Ridgeview receives ‘joint commission’ re-accredidation

Ridgeview has earned Behavioral Health Care Accreditation from The Joint Commission. The reaccreditation demonstrates Ridgeview’s commitment to the coordination of behavioral health care services through a rigorous process of external validation by a recognized expert in the field.

As an independent, not-for-profit organization, The Joint Commission accredits and certifies nearly 21,000 health care organizations and programs in the United States and is recognized nationwide as a symbol of quality that reflects an organization’s commitment to meeting the highest performance standards.

Ridgeview underwent a rigorous onsite survey from October 30 through November 2, 2018. During the review, a Joint Commission expert surveyor evaluated compliance with a set of standards that focus on the quality of life for individuals with mental illness or other behavioral health conditions.

Brian Buuck, CEO of Ridgeview, stated, “We’re delighted to once again meet the high-quality standards of care set forth by The Joint Commission, and we are confident that by doing so, it ultimately benefits the people we serve. Ridgeview’s commitment to its values of safety and quality, combined with the dedication of staff, are what led to an exceptional survey. These factors are also critical anchors to fulfilling our mission and ensuring that hope, healing, and recovery is extended to everyone who seeks care and treatment at Ridgeview.”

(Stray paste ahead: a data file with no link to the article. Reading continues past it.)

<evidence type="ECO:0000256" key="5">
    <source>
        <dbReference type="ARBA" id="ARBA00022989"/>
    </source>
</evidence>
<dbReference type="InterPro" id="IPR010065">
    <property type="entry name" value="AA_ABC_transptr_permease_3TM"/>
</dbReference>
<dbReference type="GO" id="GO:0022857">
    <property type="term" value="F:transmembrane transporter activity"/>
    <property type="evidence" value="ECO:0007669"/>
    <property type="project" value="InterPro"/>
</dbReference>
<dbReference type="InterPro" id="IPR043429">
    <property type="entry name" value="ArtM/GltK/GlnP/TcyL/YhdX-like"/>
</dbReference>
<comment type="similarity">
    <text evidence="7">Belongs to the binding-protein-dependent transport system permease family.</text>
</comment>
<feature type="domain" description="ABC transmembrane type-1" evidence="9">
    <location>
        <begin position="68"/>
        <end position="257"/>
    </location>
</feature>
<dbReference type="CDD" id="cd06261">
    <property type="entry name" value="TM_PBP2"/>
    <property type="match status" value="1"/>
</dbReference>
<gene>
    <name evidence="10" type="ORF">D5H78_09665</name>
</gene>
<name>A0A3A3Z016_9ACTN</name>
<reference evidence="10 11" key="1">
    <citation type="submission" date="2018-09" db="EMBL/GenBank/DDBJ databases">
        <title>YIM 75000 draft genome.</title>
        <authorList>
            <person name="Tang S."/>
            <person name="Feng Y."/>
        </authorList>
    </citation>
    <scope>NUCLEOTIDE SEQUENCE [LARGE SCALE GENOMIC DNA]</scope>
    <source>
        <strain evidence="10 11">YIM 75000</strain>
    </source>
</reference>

Ridgeview has maintained it’s accreditation from The Joint Commission since 1997. The accreditation period is for three years and the process consists of a rigorous survey of thousands of performance standards and facility site visits.

Ridgeview was also awarded one-year funding by the Health Resource and Services Administration. The TennSCORE Project is supported by HRSA o fthe U.S. Department of Health and Human Services as part of an award totaling $200,000 with no percentage financed with non-governmental sources.

TennSCORE is a consortium comprised of county-specific healthcare, secondary education, criminal justice, public child-welfare, faith-based, and prevention and treatment stakeholders for the purpose of developing a strategic plan that addresses and promotes improved access to prevention and behavioral health / substance use disorder treatment.